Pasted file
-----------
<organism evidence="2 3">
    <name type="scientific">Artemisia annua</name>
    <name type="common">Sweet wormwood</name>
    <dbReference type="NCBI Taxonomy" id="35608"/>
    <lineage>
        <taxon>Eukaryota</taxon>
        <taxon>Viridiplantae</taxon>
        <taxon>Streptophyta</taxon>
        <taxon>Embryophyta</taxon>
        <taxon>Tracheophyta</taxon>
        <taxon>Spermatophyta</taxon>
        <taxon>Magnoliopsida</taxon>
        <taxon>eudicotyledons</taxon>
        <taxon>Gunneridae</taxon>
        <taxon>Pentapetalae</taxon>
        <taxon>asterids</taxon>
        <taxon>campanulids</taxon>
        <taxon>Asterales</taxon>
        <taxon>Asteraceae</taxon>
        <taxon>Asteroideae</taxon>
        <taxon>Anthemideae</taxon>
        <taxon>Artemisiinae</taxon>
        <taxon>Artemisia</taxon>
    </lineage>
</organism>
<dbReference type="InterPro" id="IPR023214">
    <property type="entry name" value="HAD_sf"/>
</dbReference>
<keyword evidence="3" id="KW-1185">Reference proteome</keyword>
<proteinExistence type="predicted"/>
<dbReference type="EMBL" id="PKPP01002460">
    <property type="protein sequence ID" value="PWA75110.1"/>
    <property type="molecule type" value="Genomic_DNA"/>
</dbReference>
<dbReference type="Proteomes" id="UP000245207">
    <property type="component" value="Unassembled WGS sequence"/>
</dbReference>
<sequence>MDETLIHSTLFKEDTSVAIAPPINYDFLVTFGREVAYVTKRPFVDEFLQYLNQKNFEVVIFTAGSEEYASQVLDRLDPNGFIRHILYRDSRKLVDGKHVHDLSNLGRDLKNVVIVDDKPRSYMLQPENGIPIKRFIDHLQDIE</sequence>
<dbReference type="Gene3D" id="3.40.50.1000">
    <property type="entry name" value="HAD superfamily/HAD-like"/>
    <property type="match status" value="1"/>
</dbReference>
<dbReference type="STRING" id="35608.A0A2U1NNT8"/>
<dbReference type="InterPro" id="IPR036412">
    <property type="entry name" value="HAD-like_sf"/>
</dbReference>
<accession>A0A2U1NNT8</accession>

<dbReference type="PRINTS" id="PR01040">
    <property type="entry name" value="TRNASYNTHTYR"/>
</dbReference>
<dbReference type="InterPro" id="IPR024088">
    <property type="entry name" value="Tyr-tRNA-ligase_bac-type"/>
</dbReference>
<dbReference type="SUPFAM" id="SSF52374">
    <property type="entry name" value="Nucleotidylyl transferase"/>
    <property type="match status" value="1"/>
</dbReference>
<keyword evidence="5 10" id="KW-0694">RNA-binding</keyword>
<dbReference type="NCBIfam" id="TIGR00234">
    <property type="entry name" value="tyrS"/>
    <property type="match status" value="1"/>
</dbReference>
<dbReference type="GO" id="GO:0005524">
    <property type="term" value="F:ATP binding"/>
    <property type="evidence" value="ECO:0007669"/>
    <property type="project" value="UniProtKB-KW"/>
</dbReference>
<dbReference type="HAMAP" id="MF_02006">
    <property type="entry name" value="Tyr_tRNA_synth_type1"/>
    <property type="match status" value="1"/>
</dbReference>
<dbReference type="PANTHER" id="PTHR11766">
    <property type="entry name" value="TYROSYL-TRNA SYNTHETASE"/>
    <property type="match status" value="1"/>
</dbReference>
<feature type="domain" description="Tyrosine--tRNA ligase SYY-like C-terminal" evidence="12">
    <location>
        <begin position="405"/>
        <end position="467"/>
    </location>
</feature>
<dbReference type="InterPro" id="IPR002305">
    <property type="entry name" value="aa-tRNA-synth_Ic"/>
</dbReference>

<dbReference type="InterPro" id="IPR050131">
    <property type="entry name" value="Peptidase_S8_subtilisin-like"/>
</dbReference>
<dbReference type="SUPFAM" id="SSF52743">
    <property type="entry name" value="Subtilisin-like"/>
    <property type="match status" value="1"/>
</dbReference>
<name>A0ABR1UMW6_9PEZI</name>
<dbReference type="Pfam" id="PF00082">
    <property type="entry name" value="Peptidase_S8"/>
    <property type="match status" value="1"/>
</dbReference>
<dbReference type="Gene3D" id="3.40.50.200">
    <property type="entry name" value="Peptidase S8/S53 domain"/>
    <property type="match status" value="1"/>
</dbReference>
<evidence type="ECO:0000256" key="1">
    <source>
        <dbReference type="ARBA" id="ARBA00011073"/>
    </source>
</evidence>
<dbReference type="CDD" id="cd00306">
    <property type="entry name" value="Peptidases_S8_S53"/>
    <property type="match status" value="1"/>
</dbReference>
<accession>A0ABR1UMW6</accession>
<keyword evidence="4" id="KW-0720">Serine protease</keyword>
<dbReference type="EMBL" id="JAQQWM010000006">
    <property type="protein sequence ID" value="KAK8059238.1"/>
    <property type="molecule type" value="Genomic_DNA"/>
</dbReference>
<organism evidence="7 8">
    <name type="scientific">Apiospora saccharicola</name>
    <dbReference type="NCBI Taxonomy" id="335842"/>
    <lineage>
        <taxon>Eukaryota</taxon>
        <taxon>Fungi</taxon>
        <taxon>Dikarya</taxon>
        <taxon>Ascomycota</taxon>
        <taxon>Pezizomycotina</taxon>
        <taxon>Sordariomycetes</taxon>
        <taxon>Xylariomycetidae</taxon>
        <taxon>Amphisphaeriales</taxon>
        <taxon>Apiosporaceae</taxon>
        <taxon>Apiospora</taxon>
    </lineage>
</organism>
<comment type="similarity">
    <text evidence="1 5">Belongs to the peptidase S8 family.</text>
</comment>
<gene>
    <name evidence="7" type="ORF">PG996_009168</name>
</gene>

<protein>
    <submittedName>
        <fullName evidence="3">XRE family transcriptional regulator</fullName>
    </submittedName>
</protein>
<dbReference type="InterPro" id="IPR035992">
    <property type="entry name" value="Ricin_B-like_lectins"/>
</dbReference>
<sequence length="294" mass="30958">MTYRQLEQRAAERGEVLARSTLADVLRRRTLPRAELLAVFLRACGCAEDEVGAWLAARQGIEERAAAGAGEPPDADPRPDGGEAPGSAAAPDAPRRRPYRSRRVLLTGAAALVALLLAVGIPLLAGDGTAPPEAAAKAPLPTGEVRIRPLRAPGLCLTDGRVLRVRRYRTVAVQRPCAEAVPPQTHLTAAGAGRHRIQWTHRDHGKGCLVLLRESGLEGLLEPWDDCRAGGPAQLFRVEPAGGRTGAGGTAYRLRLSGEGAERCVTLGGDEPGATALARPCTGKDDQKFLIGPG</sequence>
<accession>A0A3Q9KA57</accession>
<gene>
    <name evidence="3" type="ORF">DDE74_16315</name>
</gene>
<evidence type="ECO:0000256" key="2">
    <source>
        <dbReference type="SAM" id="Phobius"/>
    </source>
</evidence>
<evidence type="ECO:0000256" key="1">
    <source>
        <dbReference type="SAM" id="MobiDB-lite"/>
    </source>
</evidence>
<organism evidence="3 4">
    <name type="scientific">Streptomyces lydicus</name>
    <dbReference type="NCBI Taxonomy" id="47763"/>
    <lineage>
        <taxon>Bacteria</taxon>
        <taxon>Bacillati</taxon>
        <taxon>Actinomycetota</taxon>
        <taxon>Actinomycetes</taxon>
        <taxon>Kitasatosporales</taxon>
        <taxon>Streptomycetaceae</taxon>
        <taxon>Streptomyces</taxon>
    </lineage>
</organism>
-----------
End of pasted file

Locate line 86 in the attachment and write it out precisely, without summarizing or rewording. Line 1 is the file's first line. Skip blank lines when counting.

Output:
    <property type="entry name" value="Peptidase_S8_subtilisin-like"/>